The little boy got confused. “But — how come you’re a girl, but you have a little penis?” (He actually used the word little – I guess being around the gay nudists he had a point of comparison, haha.) “It’s just the way I am,” I said. That was a new one but his mom explained that I was different, and then it didn’t seem to bother him anymore. But word spread and suddenly everyone there realized I was trans. “Jeez no wonder the rascal has been ignoring me all week,” I thought, “he’s gay and he thought I was just a regular girl!”

The queer het dad heard through the grapevine on my last night at the farm, and was sad he hadn’t known earlier because he had some trans friend (or something) and thought there was a lot to talk about – or something. He was a nice guy and I took a picture of him and his daughter with my peel-apart polaroid camera (yeah, I was a hipster before it was cool). He had installed solar panels to run his computer, so that he could continue to produce his zine “off the grid.” We made plans to stay in touch but obviously that never happened.

The next day all the rest of the faeries got back, and it sucked, and I was glad to be leaving. Honestly, I’ve never gotten along with gay men as a group. The cattiness, agressiveness, open hostility towards women, judgement, classicism, insane objectification, you name it. And the faeries felt just the same to me as the gay boys I met at the gay support group as a teen. If you didn’t have a dick, you amounted to an inconvenient zero in their worldview. Ditto if you had a dick, but you weren’t hot. And if you had a penis but interacted with people more like a woman – well that was just weird.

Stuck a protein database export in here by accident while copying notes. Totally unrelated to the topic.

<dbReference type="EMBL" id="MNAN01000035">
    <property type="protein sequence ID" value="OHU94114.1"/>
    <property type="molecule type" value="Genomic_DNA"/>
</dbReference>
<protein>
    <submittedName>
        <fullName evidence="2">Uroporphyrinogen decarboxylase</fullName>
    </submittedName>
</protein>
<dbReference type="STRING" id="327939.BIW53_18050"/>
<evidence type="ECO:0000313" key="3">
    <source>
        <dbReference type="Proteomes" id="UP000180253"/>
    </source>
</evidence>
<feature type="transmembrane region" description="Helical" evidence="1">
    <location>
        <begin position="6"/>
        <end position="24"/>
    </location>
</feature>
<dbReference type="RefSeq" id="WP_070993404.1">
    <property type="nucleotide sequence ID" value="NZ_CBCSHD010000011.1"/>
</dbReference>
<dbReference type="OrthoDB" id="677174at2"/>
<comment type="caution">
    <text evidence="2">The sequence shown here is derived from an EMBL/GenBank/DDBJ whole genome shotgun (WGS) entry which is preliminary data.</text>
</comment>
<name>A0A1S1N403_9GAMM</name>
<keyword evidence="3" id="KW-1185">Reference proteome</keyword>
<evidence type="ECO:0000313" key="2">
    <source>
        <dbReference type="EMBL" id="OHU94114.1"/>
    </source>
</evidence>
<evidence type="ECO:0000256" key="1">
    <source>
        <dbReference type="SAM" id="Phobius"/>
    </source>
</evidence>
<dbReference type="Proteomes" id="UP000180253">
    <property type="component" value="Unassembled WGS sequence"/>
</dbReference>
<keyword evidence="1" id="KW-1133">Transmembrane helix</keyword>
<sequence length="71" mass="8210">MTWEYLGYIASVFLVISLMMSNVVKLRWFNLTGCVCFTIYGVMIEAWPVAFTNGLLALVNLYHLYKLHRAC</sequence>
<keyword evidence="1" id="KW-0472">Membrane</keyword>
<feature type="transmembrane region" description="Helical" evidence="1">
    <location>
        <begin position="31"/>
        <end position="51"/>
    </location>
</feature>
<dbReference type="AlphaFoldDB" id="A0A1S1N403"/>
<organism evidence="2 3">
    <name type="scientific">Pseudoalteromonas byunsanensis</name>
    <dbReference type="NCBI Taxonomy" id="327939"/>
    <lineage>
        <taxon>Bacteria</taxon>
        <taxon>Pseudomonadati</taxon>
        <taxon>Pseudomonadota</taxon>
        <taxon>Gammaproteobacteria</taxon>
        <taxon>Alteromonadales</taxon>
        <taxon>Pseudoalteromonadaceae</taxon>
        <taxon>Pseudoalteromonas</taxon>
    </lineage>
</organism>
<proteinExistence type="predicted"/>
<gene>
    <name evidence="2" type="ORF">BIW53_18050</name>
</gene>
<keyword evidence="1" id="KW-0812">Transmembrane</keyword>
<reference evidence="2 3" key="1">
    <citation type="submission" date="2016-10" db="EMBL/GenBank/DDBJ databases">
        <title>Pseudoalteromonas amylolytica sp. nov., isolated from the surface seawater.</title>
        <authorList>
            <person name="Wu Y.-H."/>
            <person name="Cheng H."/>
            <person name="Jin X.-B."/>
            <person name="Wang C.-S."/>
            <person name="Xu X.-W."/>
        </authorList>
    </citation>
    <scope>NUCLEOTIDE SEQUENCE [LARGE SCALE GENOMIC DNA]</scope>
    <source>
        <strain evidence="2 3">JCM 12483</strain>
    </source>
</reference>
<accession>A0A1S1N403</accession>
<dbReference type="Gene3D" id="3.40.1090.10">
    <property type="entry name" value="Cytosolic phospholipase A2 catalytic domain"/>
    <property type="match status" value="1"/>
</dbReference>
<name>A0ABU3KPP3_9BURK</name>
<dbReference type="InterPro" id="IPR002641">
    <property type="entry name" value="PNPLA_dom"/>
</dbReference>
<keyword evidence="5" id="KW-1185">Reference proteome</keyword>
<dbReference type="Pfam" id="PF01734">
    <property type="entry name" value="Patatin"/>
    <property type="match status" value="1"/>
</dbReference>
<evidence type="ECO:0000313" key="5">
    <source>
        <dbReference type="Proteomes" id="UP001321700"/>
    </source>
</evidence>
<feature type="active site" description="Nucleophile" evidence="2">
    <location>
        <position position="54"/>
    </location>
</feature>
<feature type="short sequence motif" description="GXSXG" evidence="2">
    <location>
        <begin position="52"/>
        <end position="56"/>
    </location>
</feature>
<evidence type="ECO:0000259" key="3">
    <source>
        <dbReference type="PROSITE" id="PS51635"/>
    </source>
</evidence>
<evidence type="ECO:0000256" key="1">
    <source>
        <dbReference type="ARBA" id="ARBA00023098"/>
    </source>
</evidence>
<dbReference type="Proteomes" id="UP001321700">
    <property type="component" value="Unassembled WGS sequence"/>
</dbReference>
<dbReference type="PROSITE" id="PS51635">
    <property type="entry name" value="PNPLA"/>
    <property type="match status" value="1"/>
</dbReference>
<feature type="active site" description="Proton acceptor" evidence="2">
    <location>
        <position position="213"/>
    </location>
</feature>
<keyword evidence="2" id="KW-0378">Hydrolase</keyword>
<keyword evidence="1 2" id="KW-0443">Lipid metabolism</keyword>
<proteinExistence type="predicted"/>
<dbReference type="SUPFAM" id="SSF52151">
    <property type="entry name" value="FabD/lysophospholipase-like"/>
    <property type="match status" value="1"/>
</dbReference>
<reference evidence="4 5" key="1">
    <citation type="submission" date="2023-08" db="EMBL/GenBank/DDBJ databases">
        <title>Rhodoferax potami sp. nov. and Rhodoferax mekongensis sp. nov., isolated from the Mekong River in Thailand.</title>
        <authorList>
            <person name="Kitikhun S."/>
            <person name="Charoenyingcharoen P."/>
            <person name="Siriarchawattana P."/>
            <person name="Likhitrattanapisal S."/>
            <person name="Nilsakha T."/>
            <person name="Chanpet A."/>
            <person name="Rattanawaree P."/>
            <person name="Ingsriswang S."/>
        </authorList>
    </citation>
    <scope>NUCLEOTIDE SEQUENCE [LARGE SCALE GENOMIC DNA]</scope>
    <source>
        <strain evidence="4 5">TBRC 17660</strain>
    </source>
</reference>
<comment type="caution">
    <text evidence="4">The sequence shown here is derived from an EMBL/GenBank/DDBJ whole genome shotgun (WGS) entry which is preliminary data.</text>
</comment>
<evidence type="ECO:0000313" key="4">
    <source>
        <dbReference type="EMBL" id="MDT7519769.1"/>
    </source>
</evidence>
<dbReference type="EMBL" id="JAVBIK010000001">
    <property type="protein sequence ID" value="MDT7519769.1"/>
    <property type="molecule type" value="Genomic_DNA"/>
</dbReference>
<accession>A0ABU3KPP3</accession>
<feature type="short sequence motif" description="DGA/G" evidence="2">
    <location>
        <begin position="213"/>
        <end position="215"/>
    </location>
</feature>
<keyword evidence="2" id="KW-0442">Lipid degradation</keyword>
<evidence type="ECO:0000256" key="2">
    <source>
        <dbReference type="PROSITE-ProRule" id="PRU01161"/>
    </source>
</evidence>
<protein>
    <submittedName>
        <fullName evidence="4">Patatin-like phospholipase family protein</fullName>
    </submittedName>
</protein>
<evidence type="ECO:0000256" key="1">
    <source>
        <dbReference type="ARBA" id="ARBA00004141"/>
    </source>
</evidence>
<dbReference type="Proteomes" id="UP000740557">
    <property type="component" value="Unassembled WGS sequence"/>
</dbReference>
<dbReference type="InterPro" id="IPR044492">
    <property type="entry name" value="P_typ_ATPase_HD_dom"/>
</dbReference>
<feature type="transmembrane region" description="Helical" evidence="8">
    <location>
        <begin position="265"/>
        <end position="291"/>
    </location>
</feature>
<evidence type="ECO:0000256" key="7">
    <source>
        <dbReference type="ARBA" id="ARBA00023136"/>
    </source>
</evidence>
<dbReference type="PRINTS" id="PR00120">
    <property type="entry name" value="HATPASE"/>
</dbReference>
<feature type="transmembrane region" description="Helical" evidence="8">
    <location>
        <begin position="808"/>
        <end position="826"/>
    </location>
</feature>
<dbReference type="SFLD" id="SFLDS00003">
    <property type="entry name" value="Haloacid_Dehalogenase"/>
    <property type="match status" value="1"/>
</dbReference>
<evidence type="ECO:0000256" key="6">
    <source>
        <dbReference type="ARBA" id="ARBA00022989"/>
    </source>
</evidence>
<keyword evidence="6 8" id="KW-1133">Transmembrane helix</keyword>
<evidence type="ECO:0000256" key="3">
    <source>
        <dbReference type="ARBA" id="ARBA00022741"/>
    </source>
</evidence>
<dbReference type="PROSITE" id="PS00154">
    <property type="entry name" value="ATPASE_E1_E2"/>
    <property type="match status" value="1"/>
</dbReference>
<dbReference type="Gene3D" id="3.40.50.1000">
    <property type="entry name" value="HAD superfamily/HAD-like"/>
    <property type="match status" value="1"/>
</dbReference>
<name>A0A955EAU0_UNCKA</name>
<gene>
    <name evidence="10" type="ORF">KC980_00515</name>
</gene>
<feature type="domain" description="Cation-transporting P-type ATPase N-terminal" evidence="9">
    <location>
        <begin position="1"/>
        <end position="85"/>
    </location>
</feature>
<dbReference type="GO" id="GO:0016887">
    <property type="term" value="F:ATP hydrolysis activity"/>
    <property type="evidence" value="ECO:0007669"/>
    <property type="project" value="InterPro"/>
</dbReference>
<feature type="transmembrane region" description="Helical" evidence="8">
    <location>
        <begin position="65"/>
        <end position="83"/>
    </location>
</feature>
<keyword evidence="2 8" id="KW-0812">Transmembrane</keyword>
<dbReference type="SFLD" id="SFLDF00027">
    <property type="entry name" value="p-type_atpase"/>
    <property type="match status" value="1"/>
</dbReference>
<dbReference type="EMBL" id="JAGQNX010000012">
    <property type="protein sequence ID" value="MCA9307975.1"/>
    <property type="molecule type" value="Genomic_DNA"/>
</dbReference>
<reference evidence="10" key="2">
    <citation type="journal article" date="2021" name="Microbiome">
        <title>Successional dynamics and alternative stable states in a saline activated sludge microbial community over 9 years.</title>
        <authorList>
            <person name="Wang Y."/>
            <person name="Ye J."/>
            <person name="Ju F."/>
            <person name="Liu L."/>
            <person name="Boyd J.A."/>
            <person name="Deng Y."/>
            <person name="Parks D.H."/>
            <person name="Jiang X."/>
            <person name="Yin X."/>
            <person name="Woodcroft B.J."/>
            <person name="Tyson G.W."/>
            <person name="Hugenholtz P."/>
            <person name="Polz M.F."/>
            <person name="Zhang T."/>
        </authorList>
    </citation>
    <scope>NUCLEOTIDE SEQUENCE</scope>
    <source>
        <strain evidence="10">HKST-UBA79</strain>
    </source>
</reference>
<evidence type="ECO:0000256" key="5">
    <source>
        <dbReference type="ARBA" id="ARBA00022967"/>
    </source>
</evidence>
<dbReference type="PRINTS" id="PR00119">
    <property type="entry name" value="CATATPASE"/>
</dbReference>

Eventually the summer ended and I went back home, after a stop in the never-never land of SF which I will post about soon. (Working title: I won’t grow up!) But anyway, when I got home I ended up moving in with the only punk guy who ever went to the gay youth group. He was super into Race Traitor magazine, and later grew dreadlocks and became a radical faerie himself. But his idea of gender transgression (and the faerie’s idea, as far as I could tell) was to be 100% unequivocally a man in terms of how they related to the world, while occasionally wearing glitter nail polish or a women’s vest, and proclaim themself a gender rebel.

As someone actually alienated from the gender system, as in not fitting into it whether or not I tried, It made me think that their smug, self-congratulatory “rebelliousness” was really just a mask for a deep-seated, entirely fundamental dis-ease with actual gender fluidity. Just like my roommate’s subscription to Race Traitor, decision to live in a black neighborhood, and childlike fascination with the band Crass was not an indication that he was thinking critically, but that he was truly and 100% a product of the white, liberal suburbs.

Sad to say, but the radical faeries were certainly not the radical men the GT commenters have been talking about!

Note: originally posted here.